The Anglo-Saxon name Brim comes from when the family resided in Gloucestershire, where they held the manor and lands of Breme in the village and parish of that name. It is from the manorial name from which the family name is derived. The name Breme meant fierce, or vigorous.
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The English language only became standardized in the last few centuries; therefore, spelling variations are common among early Anglo-Saxon names. As the form of the English language changed, even the spelling of literate people's names evolved. Brim has been recorded under many different variations, including Breame, Bream, Breme and others.
For many English families, the political and religious disarray that shrouded England made the far away New World an attractive prospect. On cramped disease-ridden ships, thousands migrated to those British colonies that would eventually become Canada and the United States. Those hardy settlers that survived the journey often went on to make important contributions to the emerging nations in which they landed. Analysis of immigration records indicates that some of the first North American immigrants bore the name Brim or a variant listed above:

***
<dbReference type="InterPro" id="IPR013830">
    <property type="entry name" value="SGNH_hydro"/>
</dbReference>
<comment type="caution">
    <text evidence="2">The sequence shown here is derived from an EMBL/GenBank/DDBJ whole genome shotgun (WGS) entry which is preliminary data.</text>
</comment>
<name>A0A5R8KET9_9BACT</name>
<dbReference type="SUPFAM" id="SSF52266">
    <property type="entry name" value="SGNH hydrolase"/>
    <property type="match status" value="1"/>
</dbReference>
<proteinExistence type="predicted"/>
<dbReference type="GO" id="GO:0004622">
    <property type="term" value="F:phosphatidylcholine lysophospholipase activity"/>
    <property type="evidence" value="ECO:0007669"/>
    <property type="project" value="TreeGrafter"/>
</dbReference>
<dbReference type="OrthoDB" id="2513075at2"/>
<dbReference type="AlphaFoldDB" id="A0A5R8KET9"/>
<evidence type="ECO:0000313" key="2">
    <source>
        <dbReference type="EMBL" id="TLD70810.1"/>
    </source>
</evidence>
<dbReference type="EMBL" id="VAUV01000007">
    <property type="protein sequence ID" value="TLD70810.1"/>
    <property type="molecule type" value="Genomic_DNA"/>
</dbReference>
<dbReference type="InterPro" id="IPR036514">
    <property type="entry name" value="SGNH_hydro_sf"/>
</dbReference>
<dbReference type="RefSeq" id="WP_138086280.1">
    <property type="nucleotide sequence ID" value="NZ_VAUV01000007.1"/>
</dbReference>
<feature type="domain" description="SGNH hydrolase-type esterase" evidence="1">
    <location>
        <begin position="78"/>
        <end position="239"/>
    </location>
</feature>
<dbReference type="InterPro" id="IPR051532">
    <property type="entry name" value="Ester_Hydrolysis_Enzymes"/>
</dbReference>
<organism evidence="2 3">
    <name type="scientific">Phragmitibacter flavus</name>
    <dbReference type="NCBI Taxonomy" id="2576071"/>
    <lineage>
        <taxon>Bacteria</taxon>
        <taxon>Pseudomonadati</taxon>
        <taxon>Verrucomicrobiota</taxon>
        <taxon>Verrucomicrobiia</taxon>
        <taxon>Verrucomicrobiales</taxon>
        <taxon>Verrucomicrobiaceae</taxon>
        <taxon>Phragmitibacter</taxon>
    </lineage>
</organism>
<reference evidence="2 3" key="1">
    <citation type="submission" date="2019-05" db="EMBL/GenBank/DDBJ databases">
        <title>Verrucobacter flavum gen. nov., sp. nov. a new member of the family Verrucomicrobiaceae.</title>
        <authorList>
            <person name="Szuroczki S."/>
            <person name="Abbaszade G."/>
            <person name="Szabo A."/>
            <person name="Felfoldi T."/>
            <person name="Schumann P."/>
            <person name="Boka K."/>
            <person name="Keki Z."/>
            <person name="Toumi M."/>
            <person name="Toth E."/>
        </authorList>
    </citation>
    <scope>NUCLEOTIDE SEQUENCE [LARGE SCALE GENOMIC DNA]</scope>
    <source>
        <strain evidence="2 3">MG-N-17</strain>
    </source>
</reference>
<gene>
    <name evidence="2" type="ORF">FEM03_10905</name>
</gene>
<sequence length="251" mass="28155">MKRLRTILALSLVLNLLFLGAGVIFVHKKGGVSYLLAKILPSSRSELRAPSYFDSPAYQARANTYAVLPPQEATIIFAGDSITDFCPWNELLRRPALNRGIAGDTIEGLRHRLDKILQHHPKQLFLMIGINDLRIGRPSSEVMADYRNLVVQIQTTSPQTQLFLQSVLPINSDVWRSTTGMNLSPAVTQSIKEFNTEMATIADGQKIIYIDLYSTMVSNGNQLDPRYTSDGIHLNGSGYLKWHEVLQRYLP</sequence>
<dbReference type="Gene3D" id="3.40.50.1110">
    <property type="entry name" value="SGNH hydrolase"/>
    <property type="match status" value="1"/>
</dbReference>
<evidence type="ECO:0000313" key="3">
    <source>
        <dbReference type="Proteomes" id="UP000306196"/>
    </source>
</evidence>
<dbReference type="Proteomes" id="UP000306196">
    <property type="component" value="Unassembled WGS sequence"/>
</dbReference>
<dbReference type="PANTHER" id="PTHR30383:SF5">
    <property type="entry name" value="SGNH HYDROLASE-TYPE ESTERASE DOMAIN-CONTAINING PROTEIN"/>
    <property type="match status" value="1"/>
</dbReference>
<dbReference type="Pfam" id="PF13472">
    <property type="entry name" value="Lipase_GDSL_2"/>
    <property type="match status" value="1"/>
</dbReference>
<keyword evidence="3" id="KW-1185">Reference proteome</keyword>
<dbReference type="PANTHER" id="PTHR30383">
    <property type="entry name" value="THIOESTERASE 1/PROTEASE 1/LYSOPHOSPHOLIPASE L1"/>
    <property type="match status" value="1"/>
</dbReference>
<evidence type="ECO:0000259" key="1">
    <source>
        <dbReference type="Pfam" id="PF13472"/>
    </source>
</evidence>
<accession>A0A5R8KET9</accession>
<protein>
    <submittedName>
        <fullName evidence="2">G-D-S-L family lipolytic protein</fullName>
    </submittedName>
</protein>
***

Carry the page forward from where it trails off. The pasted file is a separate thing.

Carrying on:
Brim Settlers in United States in the 18th Century
^ Filby, P. William, Meyer, Mary K., Passenger and immigration lists index : a guide to published arrival records of about 500,000 passengers who came to the United States and Canada in the seventeenth, eighteenth, and nineteenth centuries. 1982-1985 Cumulated Supplements in Four Volumes Detroit, Mich. : Gale Research Co., 1985, Print (ISBN 0-8103-1795-8)